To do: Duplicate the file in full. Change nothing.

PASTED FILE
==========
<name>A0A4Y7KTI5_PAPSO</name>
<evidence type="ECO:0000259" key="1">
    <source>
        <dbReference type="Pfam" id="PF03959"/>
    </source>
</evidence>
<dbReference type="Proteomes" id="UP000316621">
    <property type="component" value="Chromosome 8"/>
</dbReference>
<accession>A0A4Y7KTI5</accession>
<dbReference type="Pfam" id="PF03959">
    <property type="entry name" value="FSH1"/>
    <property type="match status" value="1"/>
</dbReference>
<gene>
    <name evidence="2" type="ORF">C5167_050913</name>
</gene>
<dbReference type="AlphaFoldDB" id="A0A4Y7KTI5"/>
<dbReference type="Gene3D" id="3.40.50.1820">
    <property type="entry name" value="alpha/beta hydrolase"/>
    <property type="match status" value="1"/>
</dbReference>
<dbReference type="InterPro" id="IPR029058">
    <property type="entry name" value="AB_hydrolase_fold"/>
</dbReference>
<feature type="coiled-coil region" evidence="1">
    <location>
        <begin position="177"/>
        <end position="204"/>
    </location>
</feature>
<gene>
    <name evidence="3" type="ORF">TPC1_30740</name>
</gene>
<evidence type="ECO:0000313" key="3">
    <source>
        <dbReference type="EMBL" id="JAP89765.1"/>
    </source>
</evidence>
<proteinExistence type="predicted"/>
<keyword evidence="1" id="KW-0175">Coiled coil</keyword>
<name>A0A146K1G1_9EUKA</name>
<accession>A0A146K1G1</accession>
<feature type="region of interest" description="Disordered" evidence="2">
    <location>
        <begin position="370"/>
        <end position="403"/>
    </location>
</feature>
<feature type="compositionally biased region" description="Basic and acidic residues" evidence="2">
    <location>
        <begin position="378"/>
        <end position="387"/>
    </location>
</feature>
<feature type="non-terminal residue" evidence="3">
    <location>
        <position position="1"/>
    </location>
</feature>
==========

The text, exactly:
<name>A0A4Y7KTI5_PAPSO</name>
<evidence type="ECO:0000259" key="1">
    <source>
        <dbReference type="Pfam" id="PF03959"/>
    </source>
</evidence>
<dbReference type="Proteomes" id="UP000316621">
    <property type="component" value="Chromosome 8"/>
</dbReference>
<accession>A0A4Y7KTI5</accession>
<dbReference type="Pfam" id="PF03959">
    <property type="entry name" value="FSH1"/>
    <property type="match status" value="1"/>
</dbReference>
<gene>
    <name evidence="2" type="ORF">C5167_050913</name>
</gene>
<dbReference type="AlphaFoldDB" id="A0A4Y7KTI5"/>
<dbReference type="Gene3D" id="3.40.50.1820">
    <property type="entry name" value="alpha/beta hydrolase"/>
    <property type="match status" value="1"/>
</dbReference>
<dbReference type="InterPro" id="IPR029058">
    <property type="entry name" value="AB_hydrolase_fold"/>
</dbReference>
<feature type="coiled-coil region" evidence="1">
    <location>
        <begin position="177"/>
        <end position="204"/>
    </location>
</feature>
<gene>
    <name evidence="3" type="ORF">TPC1_30740</name>
</gene>
<evidence type="ECO:0000313" key="3">
    <source>
        <dbReference type="EMBL" id="JAP89765.1"/>
    </source>
</evidence>
<proteinExistence type="predicted"/>
<keyword evidence="1" id="KW-0175">Coiled coil</keyword>
<name>A0A146K1G1_9EUKA</name>
<accession>A0A146K1G1</accession>
<feature type="region of interest" description="Disordered" evidence="2">
    <location>
        <begin position="370"/>
        <end position="403"/>
    </location>
</feature>
<feature type="compositionally biased region" description="Basic and acidic residues" evidence="2">
    <location>
        <begin position="378"/>
        <end position="387"/>
    </location>
</feature>
<feature type="non-terminal residue" evidence="3">
    <location>
        <position position="1"/>
    </location>
</feature>